POLITICAL parties vie with each other for a chance to run the country. This is what multi-party democracies are about. Parties frame their manifestos according to a) what in their view constitutes the main challenges facing the country, b) how the incumbents have failed to grapple with the same, and c) how things will be handled differently to achieve the outcomes promised by the challenger.
In some ways, the democratic electoral challenge is akin to a corporate takeover. Maybe even a hostile takeover, depending upon the type of challenge thrown to the incumbent in months and years leading up to the elections. However, when a company’s management is at stake, it goes without saying that the bidder is not only vying for the company’s assets and productive units, it is also committing to take on its liabilities and honour the commitments made to other stakeholders.
Such takeovers, whether in the corporate world or in the rough and tumble of electoral politics, are aimed at turning around the less-than-efficiently-run entity into a well governed, sustainable and ultimately profitable concern for all stakeholders. It would be considered ridiculous if the incoming management continues to harp on about how badly the outgoing team managed the company affairs. In other words, it was exactly this failure to put effective systems in place and safeguard the interests of shareholders that caused the rout of the incumbents and presented an opportunity to the new management team to prove its mettle. Hence, they better get on with it, instead of going on and on about the lack of vision, skill and ethics of the ousted lot.
In some ways, the electoral process is akin to a corporate takeover.
Every time the PTI government laments the mess it has inherited from the PML-N and how the situation is not of its making, they are actually proving their detractors right that they had not done their homework. Did the PTI actually think that it would only take over the productive units while the loss-making arms of the country and the troublesome workforce would be someone else’s headache? It seems so, by the manner in which the government continues to blow hot and cold about the bureaucracy, which according to it ‘drags its feet’ when not outrightly throwing spanners in its works.
Did the PTI not know that state-owned enterprises like PIA, Pakistan Steel Mills, Pakistan Railways and the energy sector, just to name a few, need to be turned around? That each one of them employs thousands of people who will have to be consulted and brought on board to see the proposed reforms as a win-win proposition for everyone. Did the PTI not realise that vowing not to privatise the loss-making SOEs will continue to burden the exchequer? The proposal to turn them into profit-making concerns by pumping billions of rupees worth of subsidies does not sit well even with a bigger national priority, ie raising revenue collection.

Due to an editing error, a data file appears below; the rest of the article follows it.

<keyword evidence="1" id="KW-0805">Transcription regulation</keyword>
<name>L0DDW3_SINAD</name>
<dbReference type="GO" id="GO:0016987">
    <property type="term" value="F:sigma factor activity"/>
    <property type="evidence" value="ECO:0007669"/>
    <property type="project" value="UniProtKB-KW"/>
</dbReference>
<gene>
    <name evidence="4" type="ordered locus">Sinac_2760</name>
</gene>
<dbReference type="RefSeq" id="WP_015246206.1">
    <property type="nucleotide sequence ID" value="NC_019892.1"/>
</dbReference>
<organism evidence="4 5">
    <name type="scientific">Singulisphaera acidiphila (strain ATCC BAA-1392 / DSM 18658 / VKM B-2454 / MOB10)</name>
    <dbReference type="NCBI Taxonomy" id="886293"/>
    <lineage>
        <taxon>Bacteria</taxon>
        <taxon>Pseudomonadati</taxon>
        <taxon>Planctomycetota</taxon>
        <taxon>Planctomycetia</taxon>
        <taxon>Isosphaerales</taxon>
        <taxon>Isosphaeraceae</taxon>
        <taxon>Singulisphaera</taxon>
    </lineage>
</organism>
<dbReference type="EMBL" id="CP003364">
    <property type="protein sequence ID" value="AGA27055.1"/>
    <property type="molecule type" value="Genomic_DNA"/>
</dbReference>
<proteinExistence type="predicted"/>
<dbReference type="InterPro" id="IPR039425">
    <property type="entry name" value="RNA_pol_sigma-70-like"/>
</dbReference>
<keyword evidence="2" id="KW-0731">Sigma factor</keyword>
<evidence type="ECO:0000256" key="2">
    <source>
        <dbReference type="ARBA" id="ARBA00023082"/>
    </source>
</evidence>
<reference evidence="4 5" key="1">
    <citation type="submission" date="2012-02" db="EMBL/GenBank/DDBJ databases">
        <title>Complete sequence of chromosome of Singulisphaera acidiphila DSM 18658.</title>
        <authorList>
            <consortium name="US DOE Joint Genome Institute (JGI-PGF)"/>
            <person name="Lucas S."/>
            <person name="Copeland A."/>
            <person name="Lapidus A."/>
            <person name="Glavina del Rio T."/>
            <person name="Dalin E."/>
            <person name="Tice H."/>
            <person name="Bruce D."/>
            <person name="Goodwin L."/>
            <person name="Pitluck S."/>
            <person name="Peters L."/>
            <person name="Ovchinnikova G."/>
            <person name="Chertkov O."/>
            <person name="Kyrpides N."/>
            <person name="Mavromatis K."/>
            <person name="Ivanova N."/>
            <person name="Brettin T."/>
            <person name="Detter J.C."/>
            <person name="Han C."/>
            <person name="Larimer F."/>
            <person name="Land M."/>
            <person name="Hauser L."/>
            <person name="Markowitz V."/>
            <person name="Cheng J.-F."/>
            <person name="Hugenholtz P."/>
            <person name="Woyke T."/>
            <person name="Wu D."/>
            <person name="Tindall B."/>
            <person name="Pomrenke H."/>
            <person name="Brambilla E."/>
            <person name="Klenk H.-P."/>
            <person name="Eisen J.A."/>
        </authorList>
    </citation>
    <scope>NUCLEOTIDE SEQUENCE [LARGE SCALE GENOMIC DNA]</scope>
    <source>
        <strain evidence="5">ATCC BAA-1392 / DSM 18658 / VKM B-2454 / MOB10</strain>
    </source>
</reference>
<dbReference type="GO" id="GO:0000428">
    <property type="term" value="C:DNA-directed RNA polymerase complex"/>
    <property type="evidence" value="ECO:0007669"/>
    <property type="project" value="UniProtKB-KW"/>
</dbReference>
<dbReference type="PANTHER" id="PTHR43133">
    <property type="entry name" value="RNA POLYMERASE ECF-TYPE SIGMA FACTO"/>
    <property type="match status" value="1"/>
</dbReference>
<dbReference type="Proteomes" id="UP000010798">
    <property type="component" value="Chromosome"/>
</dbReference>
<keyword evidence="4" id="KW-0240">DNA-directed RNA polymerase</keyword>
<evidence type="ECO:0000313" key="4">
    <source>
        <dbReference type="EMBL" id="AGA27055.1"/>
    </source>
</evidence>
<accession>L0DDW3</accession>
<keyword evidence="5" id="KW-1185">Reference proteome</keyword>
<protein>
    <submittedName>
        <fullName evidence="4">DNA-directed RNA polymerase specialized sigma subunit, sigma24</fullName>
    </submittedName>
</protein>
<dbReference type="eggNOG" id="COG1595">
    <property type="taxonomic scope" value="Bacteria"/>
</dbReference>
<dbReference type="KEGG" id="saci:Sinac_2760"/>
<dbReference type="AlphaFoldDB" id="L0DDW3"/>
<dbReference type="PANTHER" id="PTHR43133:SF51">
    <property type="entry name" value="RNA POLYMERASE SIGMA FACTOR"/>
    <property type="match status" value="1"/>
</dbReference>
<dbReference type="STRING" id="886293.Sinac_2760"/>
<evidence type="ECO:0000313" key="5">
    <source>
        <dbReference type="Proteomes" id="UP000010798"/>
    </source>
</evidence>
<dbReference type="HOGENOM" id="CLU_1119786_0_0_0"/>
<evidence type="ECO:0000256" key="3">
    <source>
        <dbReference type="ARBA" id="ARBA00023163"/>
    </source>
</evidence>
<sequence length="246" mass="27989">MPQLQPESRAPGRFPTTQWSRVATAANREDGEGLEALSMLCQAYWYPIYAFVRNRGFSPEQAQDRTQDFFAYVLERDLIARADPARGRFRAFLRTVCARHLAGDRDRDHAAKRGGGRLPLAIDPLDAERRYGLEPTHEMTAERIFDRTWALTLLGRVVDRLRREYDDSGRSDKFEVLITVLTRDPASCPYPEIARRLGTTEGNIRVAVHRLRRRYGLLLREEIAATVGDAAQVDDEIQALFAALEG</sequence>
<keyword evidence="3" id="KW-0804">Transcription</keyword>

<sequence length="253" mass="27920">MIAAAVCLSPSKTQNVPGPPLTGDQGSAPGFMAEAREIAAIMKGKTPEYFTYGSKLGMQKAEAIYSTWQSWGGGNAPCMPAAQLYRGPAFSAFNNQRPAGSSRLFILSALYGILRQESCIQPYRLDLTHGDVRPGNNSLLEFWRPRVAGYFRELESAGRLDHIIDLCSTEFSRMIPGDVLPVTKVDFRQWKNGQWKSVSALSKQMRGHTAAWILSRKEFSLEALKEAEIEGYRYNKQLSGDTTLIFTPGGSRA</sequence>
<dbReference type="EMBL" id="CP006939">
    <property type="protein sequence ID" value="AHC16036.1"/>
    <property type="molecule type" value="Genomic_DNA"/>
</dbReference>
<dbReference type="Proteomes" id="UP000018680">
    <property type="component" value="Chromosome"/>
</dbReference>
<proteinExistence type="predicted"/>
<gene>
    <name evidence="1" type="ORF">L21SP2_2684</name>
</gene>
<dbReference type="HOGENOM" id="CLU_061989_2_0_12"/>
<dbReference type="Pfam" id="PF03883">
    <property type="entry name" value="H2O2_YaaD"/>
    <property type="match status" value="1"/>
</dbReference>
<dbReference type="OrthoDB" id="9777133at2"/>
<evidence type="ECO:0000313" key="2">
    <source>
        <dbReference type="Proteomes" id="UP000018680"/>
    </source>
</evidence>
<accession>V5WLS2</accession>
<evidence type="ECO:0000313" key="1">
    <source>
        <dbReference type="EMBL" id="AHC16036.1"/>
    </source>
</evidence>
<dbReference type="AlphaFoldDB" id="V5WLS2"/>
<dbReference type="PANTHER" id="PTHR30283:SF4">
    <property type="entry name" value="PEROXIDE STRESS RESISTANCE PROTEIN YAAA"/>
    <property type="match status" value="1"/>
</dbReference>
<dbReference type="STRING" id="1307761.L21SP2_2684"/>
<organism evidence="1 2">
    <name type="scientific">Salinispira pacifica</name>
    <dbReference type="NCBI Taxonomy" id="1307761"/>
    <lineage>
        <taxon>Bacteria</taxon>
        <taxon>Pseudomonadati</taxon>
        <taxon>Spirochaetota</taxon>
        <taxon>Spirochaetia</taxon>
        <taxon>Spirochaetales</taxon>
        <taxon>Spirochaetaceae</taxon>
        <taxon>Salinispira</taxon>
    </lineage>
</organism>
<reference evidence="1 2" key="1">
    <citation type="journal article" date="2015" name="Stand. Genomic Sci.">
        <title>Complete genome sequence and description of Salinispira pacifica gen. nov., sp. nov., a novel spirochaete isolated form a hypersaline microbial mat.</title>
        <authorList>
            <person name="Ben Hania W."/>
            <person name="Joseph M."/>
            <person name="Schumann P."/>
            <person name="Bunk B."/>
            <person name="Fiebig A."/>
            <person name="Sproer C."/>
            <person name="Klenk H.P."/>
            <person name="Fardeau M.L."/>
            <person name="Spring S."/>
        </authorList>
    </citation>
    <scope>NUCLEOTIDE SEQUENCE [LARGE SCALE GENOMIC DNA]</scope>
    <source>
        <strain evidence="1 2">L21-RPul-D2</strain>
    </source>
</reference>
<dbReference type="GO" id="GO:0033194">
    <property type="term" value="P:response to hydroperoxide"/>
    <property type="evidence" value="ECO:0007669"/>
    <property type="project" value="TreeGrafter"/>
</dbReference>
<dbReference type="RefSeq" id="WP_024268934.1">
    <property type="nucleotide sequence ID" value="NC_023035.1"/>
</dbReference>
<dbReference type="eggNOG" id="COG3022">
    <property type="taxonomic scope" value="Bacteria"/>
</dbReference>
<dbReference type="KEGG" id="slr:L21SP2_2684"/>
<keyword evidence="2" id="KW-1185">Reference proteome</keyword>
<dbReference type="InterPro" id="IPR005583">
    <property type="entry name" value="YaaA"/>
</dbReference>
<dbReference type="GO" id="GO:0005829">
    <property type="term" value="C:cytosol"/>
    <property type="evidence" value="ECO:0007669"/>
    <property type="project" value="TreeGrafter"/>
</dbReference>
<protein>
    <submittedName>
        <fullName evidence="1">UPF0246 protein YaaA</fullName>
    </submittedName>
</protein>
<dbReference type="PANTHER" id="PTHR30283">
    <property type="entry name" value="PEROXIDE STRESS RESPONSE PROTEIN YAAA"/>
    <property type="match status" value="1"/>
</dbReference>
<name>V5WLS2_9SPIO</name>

To broaden the tax base instead of continuing to squeeze those already in the tax net requires a systematic campaign to convince potential taxpayers that their tax rupee will be spent to improve the health and education services and the infrastructure required to boost manufacturing and agriculture productivity. Keeping sinking SOEs afloat with the taxpayers’ money is actually a put-off not an incentive for would-be taxpayers. Can a team of cabin crew and air traffic controllers turn an air force into a profitable commercial airline? If not, then how can a bevy of air vice marshals turn the PIA around?
If across-the-board subsidies for the energy sector, fertiliser industry, etc by the outgoing team did not have a salutary effect, why would its continuation by the current lot produce a different result? At the current rate, the poorly-governed citizens will be within their right to understand that the PTI does not only borrow from the sporting lexicon but considers the entire exercise of running the country a pastime, a sport of sorts.
When the PTI walas thundered from their containers that the other two national political parties had each taken multiple baris (turns) and it was their turn now, ‘we-the-people’ should have known they were only seeking their turn to be the new ruling elite. Beware! After the PTI government’s term is over, or if it voluntarily declares the innings — forcing the jailed lot to contest snap elections – they will not tire of reminding us all they played only half a bari whereas the other lot were all hundred-match veterans. Well, as the saying goes, if they dupe us twice, shame on us.
One must acknowledge the masterstroke by Prime Minister Imran Khan, though — the clear distance he has put between himself and the matters of economy, foreign policy and defence. Whatever goes wrong, the respective taskmasters will biodegrade on the trash heap of history, while he himself will be the pristine captain let down by the squabbling boys.
The writer is a poet and analyst.
Published in Dawn, January 9th, 2019